From stalking and verbal harassment to rape and domestic violence, victims far too often believe they are responsible for the other person’s damaging behavior. Why do we blame ourselves when we are the victims of verbal or physical violence?
INNER MISSION: Failing Well: What To Do When You DON’T Get The Job Psychotherapist and performer Bill Harrison’s column on life as an artist. There’s plenty of advice out there on how to succeed at auditions, from Michael Shurtleff’s classic Audition to our own Jane Brody’s recently published Actor’s Business...
Being home for the holidays is an excellent opportunity for you to examine how your family’s dynamics have shaped your personality. If you’re an actor, you can use the experiences to grow your awareness of human nature and, of course, apply it to your creative work.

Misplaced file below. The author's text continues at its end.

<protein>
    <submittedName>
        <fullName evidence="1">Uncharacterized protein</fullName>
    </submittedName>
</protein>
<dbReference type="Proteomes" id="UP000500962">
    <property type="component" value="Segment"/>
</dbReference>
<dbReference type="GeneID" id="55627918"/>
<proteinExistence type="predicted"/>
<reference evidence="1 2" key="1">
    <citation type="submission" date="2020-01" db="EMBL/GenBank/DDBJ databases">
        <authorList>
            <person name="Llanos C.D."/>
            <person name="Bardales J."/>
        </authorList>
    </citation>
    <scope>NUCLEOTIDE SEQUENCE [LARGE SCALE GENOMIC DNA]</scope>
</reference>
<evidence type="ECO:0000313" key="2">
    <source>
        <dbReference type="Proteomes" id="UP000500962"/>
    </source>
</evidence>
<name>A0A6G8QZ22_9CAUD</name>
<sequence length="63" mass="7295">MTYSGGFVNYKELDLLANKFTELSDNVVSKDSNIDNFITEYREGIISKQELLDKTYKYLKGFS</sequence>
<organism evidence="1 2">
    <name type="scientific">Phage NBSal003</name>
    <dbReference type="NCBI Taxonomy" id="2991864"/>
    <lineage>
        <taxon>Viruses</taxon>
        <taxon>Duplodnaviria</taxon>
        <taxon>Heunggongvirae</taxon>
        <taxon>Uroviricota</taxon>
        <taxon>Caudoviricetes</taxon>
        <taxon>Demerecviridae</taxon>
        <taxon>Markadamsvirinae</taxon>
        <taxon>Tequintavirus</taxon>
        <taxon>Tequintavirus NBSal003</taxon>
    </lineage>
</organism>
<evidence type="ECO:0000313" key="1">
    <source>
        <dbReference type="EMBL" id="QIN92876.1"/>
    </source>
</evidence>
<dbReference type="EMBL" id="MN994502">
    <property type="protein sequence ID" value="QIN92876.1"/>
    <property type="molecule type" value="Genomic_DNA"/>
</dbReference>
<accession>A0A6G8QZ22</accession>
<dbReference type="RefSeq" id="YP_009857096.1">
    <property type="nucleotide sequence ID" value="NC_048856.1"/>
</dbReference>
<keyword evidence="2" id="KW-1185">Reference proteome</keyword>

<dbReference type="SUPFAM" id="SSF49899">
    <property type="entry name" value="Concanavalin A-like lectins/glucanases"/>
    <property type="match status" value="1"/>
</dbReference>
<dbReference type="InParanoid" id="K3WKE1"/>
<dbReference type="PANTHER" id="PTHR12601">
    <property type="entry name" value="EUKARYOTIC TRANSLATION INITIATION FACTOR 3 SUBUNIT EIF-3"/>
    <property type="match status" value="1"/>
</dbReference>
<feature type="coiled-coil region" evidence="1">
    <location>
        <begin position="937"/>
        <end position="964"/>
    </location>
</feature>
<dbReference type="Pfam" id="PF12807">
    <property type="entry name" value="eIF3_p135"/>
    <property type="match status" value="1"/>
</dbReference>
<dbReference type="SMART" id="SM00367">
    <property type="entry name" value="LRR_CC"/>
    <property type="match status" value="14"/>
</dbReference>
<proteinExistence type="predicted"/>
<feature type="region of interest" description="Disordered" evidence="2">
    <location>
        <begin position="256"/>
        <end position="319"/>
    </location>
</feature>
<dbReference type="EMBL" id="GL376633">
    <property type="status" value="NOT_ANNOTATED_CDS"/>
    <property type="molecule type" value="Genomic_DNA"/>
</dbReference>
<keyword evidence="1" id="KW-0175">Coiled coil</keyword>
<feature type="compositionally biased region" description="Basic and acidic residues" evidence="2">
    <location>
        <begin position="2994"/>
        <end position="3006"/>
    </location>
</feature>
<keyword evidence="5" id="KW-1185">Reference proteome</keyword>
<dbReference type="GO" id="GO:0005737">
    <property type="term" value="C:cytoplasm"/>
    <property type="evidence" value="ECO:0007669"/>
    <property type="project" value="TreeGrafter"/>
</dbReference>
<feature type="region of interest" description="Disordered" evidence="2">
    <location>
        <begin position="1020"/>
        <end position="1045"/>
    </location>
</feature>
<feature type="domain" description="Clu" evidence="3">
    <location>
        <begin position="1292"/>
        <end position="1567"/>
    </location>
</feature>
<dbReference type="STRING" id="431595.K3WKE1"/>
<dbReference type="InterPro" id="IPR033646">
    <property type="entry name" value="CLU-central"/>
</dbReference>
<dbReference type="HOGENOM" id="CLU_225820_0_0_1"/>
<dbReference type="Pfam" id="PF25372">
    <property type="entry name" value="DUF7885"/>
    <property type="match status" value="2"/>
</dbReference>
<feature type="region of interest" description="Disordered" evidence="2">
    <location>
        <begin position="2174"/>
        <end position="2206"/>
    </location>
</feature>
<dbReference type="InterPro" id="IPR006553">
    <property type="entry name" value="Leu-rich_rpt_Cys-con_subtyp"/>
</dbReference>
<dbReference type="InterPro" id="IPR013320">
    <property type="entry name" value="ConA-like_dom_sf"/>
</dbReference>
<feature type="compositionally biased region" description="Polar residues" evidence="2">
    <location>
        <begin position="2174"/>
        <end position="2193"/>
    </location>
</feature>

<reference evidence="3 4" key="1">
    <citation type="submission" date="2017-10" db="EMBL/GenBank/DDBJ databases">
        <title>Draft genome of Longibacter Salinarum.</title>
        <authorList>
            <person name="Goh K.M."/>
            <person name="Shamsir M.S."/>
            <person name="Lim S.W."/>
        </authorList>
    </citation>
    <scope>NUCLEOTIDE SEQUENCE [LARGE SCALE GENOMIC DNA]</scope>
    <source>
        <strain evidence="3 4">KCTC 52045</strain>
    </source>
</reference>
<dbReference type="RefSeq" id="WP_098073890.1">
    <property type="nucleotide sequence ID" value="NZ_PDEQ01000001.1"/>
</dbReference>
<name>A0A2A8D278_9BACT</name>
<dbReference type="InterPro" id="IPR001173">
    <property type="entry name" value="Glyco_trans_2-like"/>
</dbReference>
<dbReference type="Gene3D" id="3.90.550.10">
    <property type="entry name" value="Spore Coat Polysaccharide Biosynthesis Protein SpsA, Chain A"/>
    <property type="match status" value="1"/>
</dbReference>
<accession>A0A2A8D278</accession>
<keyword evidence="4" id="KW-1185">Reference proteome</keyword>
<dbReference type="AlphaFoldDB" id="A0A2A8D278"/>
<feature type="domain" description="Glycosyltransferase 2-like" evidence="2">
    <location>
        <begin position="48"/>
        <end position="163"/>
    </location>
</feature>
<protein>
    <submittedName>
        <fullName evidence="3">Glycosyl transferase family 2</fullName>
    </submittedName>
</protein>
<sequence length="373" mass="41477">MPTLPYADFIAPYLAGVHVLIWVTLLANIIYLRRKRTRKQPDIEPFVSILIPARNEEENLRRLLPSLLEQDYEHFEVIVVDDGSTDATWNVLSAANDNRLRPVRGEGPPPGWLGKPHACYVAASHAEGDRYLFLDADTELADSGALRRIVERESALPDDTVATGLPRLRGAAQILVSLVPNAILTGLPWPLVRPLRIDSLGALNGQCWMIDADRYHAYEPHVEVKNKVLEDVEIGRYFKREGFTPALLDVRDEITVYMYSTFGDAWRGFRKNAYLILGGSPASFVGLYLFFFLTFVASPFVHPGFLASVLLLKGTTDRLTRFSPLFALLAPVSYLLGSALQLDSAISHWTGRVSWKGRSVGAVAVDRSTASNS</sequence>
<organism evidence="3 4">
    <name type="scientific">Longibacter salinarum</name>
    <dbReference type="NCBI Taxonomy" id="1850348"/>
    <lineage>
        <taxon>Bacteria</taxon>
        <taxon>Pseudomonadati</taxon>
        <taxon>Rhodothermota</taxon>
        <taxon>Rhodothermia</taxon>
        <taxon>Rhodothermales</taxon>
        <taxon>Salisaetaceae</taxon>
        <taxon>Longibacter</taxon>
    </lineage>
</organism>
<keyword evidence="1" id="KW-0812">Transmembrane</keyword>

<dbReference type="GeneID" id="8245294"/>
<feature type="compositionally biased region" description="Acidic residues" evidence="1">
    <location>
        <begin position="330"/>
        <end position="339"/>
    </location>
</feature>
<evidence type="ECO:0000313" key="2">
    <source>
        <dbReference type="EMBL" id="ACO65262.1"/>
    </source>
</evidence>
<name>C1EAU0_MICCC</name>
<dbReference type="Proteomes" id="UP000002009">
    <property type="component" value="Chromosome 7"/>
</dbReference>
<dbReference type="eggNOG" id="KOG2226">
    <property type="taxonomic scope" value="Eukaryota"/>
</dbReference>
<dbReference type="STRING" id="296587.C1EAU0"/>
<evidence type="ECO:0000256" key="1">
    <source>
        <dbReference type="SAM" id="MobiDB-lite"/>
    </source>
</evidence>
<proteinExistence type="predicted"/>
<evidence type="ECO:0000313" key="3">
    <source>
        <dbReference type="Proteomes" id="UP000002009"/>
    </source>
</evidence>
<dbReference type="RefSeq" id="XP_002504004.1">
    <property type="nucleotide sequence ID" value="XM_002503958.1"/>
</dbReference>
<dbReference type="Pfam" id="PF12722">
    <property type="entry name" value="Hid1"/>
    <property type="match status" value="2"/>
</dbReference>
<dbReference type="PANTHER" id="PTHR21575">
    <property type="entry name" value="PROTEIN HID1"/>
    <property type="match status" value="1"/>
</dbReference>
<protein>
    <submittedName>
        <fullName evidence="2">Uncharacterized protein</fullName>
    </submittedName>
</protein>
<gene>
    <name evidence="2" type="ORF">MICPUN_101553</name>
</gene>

“This is precisely the time when artists go to work. There is no time for despair, no place for self-pity, no need for silence, no room for fear. We speak, we write, we do language. That is how civilizations heal.”
Resilient people do not let adversity define them. They find resilience by moving towards a goal beyond themselves, transcending pain and grief by perceiving bad times as a temporary state of affairs…
Acceptance, preparation, and confidence make up therapist Bill Harrison’s three-part antidote to stage fright.
Some folks combat their social anxiety by avoiding the kinds of situations that provoke these responses. But if you’re a performer, avoiding is not an option; you’ve chosen an endeavor that requires you to put yourself in emotional harm’s way every time you take the stage.